A purely textural, immersive experience, defies all description or explanation. The actors in a film become their characters, teleporting to Poland, psychics and unknowns, and of course, Rabbits.
Sam writes: “most impressive to me was its function as a purely visceral machine. The sound in the theater was booming, giving his shock-moments of menacing narrative intrusion a physical as well as mental impact. The endless distorted close-ups, his use of darkness and blinding brightness, and the excellently interpolated sequences of abstraction (and those verging on it) contribute at least as much to this effect. Perhaps this is what has been missing in his films since Eraserhead: his attempts at messing with our imagination were only interesting inasmuch as we were interested in his, while in these two very medium-specific movies he ropes our physiological responses into the mix, and cuts far deeper in every way. In an era when the loudest and flashiest action films can actually seem boring (even when combined with artistic pretention as in Children of Men), the emergence of a truly shaking cinematic experience is good news indeed.”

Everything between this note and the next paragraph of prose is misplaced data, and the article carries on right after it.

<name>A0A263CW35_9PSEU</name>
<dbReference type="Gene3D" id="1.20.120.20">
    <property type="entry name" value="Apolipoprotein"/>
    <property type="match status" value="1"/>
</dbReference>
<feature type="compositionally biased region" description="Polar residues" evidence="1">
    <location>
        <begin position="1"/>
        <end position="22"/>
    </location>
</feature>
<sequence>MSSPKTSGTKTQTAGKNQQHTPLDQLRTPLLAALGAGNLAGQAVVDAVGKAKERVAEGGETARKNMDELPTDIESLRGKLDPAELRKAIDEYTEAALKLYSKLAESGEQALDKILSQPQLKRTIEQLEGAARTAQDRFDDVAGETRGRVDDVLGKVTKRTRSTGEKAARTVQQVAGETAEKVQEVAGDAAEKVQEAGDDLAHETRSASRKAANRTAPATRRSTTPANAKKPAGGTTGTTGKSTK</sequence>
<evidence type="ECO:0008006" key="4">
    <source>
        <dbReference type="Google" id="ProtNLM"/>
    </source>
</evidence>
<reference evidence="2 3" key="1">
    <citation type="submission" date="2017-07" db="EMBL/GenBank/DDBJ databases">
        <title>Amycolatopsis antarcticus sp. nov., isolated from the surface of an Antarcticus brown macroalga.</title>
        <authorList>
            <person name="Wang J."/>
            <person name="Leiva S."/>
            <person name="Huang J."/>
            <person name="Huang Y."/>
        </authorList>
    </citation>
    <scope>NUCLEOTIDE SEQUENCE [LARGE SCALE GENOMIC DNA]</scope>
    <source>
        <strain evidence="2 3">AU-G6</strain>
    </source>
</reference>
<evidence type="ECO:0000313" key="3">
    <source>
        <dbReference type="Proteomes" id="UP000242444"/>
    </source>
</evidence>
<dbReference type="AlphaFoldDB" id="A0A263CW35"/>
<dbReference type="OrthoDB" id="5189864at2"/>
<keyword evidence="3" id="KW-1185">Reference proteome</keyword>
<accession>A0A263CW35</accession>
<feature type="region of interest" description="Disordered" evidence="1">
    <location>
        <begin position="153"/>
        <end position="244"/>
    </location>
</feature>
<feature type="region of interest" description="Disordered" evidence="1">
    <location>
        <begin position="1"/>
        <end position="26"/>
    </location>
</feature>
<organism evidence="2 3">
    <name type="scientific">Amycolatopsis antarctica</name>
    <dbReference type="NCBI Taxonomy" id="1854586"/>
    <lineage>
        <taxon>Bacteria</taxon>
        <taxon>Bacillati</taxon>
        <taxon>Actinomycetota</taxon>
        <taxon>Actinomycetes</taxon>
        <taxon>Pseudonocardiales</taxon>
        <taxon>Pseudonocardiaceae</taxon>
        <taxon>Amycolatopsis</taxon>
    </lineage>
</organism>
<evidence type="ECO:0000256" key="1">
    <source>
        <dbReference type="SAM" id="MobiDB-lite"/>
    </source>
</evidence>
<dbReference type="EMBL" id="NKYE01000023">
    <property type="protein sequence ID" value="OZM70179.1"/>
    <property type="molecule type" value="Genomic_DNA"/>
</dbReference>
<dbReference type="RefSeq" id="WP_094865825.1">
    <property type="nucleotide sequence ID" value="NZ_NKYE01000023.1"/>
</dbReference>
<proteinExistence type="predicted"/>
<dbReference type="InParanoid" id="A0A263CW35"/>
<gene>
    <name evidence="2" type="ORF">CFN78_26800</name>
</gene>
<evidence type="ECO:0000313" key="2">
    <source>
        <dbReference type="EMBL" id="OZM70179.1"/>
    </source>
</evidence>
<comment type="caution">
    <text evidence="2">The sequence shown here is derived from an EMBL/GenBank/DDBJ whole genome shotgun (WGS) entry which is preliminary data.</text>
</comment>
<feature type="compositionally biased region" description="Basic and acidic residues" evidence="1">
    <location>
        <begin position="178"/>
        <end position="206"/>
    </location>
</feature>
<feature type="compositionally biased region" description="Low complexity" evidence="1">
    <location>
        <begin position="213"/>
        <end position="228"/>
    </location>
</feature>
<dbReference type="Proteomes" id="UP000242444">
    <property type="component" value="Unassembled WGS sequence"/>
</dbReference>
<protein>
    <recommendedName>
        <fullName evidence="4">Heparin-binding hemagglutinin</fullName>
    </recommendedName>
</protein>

Katy didn’t go.